How was The Second City already prepared to take some of its classes and performances online?
Technically, we were able to expand the basics of our established online classes and built on what we knew. For our shows, it was a bit of a fresh start. The most important thing that helped us was tapping into an improviser’s mindset. We all talk often about our ‘yes, and…’ philosophy at The Second City. You take what’s given to you, and you build upon it to create a scene. This has been the ultimate test of taking what’s given, reacting in the moment, and creating something out of nothing. We tell our students to ‘play the scene they’re in,’ meaning that you make the most out of the audience suggestion and the setup by your scene partners. Let’s be honest; we’re all ‘playing the scene we’re in’ right now.
How do you see the pandemic influencing material and shows moving forward?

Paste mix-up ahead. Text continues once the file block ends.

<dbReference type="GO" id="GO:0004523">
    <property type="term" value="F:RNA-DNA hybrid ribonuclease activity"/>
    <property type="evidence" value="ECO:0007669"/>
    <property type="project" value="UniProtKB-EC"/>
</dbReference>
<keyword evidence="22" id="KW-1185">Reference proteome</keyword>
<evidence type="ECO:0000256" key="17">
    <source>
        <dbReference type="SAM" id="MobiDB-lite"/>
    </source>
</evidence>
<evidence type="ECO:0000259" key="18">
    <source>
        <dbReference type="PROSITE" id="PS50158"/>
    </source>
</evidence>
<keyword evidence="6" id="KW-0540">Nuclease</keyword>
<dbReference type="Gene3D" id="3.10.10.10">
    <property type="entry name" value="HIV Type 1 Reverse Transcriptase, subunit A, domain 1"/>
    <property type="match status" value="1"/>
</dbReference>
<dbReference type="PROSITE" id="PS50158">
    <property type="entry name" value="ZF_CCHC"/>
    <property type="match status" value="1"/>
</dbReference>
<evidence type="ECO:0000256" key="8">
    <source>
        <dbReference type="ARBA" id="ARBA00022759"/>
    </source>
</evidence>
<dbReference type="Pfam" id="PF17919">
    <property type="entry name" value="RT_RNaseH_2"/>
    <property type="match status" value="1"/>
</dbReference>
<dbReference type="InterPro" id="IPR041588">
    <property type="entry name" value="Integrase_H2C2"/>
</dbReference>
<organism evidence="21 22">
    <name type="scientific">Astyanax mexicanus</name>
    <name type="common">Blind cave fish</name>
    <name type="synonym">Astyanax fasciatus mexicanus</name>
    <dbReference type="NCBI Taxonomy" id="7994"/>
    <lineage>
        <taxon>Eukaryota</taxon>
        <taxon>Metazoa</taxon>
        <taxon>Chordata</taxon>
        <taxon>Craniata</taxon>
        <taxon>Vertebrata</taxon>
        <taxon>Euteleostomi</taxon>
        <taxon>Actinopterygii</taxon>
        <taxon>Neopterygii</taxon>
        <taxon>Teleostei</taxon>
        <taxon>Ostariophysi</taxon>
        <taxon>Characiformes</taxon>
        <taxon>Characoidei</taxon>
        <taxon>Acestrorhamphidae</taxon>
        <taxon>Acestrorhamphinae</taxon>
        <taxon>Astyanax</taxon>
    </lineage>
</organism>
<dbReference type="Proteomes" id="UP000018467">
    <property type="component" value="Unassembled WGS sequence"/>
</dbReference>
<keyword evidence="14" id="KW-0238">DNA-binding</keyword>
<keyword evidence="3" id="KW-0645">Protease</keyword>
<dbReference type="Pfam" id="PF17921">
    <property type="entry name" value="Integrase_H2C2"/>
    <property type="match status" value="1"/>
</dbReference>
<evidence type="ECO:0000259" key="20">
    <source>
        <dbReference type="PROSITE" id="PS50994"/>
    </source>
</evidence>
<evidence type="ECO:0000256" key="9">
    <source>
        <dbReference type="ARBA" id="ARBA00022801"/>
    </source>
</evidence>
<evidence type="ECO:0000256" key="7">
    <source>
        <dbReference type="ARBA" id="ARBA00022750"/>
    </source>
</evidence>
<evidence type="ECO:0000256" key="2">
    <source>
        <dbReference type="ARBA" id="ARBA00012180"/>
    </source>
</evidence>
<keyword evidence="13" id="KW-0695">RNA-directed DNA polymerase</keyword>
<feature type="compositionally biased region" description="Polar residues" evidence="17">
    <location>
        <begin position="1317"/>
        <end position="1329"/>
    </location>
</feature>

The unique way that The Second City creates content is through audience suggestions, so we’re refining shows every day based on what’s getting laughs. As we re-enter show creation, we’ll quickly learn how much our audiences want to laugh at the pandemic—or if they want to use a night at the theater as an escape to forget about it all. We’re always going to lean into what our audience reacts to and what they want to see. One thing is for sure, though: I think we’ll all be washing our hands a lot more.
The Second City is a Chicago institution. What can new audiences and longtime supporters do to help it get through these unprecedented times?
Take an online class or consider one for your kids. They’re amazing. You can also view one of our free shows from home. There are adult shows in the evening and a kids’ show every Thursday afternoon. We are also offering the option to buy a gift card to use later on an in-person class or camp, in the theater, or at our bar.
To find out more about online classes and livestream comedy shows this summer at The Second City, call 312-337-3992 or email [email protected] com.